Translation: we'll add a few more seats here and there in our behavior management programs, but in the end, we plan to recycle violent and chronically disruptive kids back into the classroom.

Adding a symbolic handful of security guards to deal with kids who shouldn't be there in the first place, as CMS did last week at Hopewell and North Mecklenburg high schools, isn't the answer, and it won't fool parents in the long run.

But thanks to Mr. Dunlap, we now know one thing for certain. There are rapists in our schools, where they are no doubt "preparing for greatness."

Contact Tara Servatius at tara.servatius@cln.com.

Pin It
Submit to Reddit
Favorite

Speaking of News_citizen.html

Comments

Subscribe to this thread:

Add a comment

Creative Loafing encourages a healthy discussion on its website from all sides of the conversation, but we reserve the right to delete any comments that detract from that. Violence, racism and personal attacks that go beyond the pale will not be tolerated.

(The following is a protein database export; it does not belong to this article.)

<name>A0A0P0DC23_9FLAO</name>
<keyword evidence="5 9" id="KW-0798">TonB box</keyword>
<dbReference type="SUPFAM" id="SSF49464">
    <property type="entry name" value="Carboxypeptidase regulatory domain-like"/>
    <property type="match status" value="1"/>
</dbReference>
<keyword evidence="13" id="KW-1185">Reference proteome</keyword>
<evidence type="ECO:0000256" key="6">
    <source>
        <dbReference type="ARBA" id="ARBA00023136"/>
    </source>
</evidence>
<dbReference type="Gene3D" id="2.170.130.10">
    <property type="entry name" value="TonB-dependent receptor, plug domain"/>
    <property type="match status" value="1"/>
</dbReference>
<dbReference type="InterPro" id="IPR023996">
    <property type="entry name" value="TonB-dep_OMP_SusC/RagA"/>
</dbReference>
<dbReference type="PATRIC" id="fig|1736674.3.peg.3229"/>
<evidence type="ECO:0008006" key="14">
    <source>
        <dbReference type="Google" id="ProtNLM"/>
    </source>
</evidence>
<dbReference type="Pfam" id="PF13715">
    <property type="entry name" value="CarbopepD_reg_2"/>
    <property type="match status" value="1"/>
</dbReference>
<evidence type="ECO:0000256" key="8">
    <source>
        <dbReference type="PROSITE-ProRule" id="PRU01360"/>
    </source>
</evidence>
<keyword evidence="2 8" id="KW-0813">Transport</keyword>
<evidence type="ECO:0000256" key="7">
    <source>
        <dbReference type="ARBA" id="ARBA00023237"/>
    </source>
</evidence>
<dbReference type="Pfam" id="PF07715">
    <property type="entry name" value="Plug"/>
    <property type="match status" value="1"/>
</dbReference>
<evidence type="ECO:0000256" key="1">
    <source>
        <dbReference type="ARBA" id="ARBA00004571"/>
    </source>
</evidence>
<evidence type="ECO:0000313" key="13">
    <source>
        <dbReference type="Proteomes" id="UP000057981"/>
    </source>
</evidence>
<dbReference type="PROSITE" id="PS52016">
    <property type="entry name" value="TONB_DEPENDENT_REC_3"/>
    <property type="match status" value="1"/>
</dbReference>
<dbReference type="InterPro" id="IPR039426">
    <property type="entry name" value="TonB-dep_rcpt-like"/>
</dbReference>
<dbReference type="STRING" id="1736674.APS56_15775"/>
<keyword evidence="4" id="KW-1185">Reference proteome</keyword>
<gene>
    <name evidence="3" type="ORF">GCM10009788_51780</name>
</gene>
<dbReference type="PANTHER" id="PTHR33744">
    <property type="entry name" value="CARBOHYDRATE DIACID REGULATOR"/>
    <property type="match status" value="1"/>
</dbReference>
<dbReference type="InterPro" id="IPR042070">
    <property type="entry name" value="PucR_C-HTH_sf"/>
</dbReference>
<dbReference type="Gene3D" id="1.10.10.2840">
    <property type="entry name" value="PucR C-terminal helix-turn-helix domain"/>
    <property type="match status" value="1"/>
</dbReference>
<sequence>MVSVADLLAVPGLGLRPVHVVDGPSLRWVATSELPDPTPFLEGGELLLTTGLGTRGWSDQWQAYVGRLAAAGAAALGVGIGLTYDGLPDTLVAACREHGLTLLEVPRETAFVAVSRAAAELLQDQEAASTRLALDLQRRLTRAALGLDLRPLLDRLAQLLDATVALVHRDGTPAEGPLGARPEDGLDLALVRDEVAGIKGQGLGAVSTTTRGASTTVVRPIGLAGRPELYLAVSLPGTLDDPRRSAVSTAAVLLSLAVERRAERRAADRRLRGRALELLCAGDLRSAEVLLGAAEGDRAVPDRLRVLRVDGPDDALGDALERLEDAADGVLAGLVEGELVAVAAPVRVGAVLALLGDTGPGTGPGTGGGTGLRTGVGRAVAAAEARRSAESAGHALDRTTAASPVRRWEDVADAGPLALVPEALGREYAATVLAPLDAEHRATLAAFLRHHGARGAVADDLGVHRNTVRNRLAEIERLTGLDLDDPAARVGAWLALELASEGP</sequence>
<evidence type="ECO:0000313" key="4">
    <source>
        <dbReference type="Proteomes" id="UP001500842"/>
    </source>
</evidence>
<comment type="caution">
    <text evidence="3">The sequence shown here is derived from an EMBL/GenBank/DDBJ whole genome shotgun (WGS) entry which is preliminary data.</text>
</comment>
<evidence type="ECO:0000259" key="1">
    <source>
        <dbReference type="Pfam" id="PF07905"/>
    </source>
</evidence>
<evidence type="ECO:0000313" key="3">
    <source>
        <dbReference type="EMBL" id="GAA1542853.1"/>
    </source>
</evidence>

Search Events

Photo Galleries

  • On Saturday, Oct. 21, hundreds gathered at Camp North End on Statesville Avenue for Charlotte's first black alternative music festival. We captured some of the bands in action on stage, but mostly we surveyed the grounds as fans, families, vendors and more lounged around the sprawling, colorful Camp North End site. It was a great day of music, food, fun, and sweet, autumn sunshine. (Photos by Mark Kemp)
» more slideshows
www.flickr.com
items in Creative Loafing Charlotte More in Creative Loafing Charlotte pool

© 2017 Womack Newspapers, Inc.
Powered by Foundation